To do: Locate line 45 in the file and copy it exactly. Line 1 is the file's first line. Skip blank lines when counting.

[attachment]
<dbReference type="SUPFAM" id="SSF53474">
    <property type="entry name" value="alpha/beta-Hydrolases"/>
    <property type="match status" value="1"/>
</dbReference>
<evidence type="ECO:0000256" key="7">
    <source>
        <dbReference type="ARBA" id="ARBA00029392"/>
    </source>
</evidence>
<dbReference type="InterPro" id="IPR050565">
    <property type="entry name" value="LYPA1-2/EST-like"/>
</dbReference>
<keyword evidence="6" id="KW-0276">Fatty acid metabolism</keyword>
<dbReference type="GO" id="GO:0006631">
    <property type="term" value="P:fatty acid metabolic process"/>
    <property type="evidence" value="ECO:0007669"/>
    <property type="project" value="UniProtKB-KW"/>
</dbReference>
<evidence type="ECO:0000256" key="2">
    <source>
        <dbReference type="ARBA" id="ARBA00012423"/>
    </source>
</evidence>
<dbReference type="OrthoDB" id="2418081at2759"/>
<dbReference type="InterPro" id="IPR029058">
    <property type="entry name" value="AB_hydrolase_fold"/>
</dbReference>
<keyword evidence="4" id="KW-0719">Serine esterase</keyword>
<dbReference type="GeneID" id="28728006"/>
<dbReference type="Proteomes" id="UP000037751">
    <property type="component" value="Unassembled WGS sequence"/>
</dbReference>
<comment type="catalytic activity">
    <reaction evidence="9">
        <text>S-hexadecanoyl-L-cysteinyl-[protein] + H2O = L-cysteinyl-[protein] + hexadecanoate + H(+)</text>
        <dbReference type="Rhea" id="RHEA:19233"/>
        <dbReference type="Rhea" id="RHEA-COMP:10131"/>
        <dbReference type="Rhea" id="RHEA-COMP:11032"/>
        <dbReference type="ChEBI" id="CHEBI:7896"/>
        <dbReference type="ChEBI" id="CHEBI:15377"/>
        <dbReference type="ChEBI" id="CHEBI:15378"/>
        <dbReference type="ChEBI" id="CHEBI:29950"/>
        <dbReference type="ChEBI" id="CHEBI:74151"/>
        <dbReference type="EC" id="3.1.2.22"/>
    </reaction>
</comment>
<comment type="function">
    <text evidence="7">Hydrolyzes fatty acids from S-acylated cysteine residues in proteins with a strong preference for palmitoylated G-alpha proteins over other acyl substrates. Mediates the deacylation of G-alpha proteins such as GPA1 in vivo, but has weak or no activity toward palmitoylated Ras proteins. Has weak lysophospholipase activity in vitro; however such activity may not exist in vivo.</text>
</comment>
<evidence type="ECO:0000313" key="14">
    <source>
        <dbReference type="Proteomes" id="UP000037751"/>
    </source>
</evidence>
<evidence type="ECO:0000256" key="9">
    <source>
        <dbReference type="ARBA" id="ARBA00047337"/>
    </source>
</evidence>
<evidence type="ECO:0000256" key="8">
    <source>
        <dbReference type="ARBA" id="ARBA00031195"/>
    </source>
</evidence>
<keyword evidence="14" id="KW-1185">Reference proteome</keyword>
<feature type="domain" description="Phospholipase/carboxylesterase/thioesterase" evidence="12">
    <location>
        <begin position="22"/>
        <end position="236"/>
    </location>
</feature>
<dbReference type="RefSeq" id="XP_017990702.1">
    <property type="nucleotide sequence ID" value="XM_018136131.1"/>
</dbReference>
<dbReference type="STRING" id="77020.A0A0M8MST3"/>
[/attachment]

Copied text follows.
    </reaction>